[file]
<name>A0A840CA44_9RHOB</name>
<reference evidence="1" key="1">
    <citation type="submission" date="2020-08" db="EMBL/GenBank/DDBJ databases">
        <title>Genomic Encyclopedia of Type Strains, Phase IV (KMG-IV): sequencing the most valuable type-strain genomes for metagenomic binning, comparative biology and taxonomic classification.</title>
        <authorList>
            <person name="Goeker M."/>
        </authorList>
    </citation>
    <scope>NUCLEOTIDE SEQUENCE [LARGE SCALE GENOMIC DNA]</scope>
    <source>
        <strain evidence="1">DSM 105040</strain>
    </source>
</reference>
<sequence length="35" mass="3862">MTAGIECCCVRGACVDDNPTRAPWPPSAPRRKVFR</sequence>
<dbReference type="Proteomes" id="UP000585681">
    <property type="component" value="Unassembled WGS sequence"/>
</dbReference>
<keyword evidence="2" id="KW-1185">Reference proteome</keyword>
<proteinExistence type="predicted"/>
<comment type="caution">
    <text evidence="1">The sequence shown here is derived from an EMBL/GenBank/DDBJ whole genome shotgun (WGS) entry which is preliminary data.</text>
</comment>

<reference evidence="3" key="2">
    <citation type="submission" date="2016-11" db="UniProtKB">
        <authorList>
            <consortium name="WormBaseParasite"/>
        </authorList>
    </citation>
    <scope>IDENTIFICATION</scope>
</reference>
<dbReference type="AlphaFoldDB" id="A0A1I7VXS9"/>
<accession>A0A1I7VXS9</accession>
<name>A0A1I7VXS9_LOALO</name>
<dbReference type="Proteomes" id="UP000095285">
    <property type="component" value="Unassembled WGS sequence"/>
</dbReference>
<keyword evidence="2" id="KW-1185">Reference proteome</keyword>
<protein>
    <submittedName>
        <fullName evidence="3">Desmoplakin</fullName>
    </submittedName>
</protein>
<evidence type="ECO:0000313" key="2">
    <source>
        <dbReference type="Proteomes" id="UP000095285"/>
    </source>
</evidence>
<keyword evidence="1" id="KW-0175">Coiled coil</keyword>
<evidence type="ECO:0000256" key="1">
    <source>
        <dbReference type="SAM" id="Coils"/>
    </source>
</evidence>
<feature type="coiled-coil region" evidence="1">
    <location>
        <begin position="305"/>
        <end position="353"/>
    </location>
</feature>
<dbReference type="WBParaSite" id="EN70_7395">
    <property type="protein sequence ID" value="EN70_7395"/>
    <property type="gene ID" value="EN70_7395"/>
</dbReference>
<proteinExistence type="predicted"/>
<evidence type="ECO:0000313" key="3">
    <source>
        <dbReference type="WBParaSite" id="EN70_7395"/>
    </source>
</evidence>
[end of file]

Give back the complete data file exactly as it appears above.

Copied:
<name>A0A840CA44_9RHOB</name>
<reference evidence="1" key="1">
    <citation type="submission" date="2020-08" db="EMBL/GenBank/DDBJ databases">
        <title>Genomic Encyclopedia of Type Strains, Phase IV (KMG-IV): sequencing the most valuable type-strain genomes for metagenomic binning, comparative biology and taxonomic classification.</title>
        <authorList>
            <person name="Goeker M."/>
        </authorList>
    </citation>
    <scope>NUCLEOTIDE SEQUENCE [LARGE SCALE GENOMIC DNA]</scope>
    <source>
        <strain evidence="1">DSM 105040</strain>
    </source>
</reference>
<sequence length="35" mass="3862">MTAGIECCCVRGACVDDNPTRAPWPPSAPRRKVFR</sequence>
<dbReference type="Proteomes" id="UP000585681">
    <property type="component" value="Unassembled WGS sequence"/>
</dbReference>
<keyword evidence="2" id="KW-1185">Reference proteome</keyword>
<proteinExistence type="predicted"/>
<comment type="caution">
    <text evidence="1">The sequence shown here is derived from an EMBL/GenBank/DDBJ whole genome shotgun (WGS) entry which is preliminary data.</text>
</comment>

<reference evidence="3" key="2">
    <citation type="submission" date="2016-11" db="UniProtKB">
        <authorList>
            <consortium name="WormBaseParasite"/>
        </authorList>
    </citation>
    <scope>IDENTIFICATION</scope>
</reference>
<dbReference type="AlphaFoldDB" id="A0A1I7VXS9"/>
<accession>A0A1I7VXS9</accession>
<name>A0A1I7VXS9_LOALO</name>
<dbReference type="Proteomes" id="UP000095285">
    <property type="component" value="Unassembled WGS sequence"/>
</dbReference>
<keyword evidence="2" id="KW-1185">Reference proteome</keyword>
<protein>
    <submittedName>
        <fullName evidence="3">Desmoplakin</fullName>
    </submittedName>
</protein>
<evidence type="ECO:0000313" key="2">
    <source>
        <dbReference type="Proteomes" id="UP000095285"/>
    </source>
</evidence>
<keyword evidence="1" id="KW-0175">Coiled coil</keyword>
<evidence type="ECO:0000256" key="1">
    <source>
        <dbReference type="SAM" id="Coils"/>
    </source>
</evidence>
<feature type="coiled-coil region" evidence="1">
    <location>
        <begin position="305"/>
        <end position="353"/>
    </location>
</feature>
<dbReference type="WBParaSite" id="EN70_7395">
    <property type="protein sequence ID" value="EN70_7395"/>
    <property type="gene ID" value="EN70_7395"/>
</dbReference>
<proteinExistence type="predicted"/>
<evidence type="ECO:0000313" key="3">
    <source>
        <dbReference type="WBParaSite" id="EN70_7395"/>
    </source>
</evidence>